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Difference between the way to create a variable in the memory  RSS feed

 
Raga Jana
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hi,

I need the clarity on the following example. Normally the primitive types use to store in the stack and the objects in the heap. When i try to do the following what will happen??



I know that st1 variable will save in the Stack memory but what about variable or Object reference st2??

 
Ernie Mcracken
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Hey,

Strings aren't really primitive types although it's easy to think of them that way, so because they are objects they live on the heap as far as I am aware.

 
Stephan van Hulst
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Primitives aren't always stored on the stack. They may be stored on the heap as part of an object.

Only local variables reside on the stack, and this includes reference variables.

Ernie also already noted that Strings are objects.
 
Raga Jana
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Thanks for your reply. Consider both of them as a class members, then wat's the difference between the exampla 1 and 2.. Or identically both are same?? Or Ex1 is the shortest of Ex2??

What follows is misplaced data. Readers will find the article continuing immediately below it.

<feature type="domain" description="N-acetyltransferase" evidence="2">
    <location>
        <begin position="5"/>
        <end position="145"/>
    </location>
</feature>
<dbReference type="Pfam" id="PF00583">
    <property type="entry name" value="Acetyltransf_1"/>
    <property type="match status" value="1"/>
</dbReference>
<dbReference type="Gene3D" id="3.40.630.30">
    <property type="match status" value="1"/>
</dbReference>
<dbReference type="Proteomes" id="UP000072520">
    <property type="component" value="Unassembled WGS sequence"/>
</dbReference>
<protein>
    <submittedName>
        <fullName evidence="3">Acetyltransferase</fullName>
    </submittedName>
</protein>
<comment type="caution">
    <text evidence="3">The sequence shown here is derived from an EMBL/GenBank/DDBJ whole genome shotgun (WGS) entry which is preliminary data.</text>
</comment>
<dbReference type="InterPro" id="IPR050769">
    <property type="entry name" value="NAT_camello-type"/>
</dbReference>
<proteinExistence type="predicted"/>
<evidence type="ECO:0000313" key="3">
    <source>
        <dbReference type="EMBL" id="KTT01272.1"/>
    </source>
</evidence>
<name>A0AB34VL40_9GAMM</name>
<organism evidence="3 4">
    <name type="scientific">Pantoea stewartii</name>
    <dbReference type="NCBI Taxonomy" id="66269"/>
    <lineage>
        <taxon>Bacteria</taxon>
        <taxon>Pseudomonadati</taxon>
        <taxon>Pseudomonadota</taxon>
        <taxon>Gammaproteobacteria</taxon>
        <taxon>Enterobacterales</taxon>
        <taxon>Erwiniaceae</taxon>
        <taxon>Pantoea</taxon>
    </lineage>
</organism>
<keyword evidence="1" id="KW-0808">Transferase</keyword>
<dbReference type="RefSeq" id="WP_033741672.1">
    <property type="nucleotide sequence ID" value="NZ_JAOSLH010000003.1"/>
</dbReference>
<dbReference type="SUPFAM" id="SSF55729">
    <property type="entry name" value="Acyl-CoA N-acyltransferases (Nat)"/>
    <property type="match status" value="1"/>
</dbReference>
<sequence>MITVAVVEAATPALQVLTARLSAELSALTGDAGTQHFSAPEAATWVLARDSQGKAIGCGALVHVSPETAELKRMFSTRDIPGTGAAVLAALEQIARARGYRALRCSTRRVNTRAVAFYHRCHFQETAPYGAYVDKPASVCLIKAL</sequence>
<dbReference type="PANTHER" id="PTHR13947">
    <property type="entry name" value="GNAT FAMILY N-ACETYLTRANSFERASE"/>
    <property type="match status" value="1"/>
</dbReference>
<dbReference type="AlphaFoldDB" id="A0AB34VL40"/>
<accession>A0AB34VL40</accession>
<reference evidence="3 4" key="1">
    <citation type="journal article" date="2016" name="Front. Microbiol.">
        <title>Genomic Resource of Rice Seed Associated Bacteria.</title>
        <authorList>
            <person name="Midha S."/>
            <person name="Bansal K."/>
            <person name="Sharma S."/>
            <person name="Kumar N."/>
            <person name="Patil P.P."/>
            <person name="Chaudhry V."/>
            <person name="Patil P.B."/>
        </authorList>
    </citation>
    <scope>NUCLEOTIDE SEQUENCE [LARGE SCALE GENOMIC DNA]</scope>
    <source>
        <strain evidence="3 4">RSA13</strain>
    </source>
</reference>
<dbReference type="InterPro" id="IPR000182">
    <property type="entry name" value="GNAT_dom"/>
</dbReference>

Campbell Ritchie
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Mayilsamy Annamalai wrote: . . . I know that st1 variable will save in the Stack memory but what about variable or Object reference st2??
Why is st1 on the stack? How do you know it's on the stack? Doesn't that vary if it's a local variable or a field? And where is the object created that st1 or st2 points to?

Have you read the String() constructors? Have you been through the Ranch and searched for threads like this one? Or the JavaRanch Journal?
 
Henry Wong
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And there is also another monkey wrench in the works. With Java 6/7, the compiler can do "escape analysis". And depending whether an instance can escape a method, the optimizer may decide to place certain instances on the stack too.

Henry
 
It is sorta covered in the JavaRanch Style Guide.
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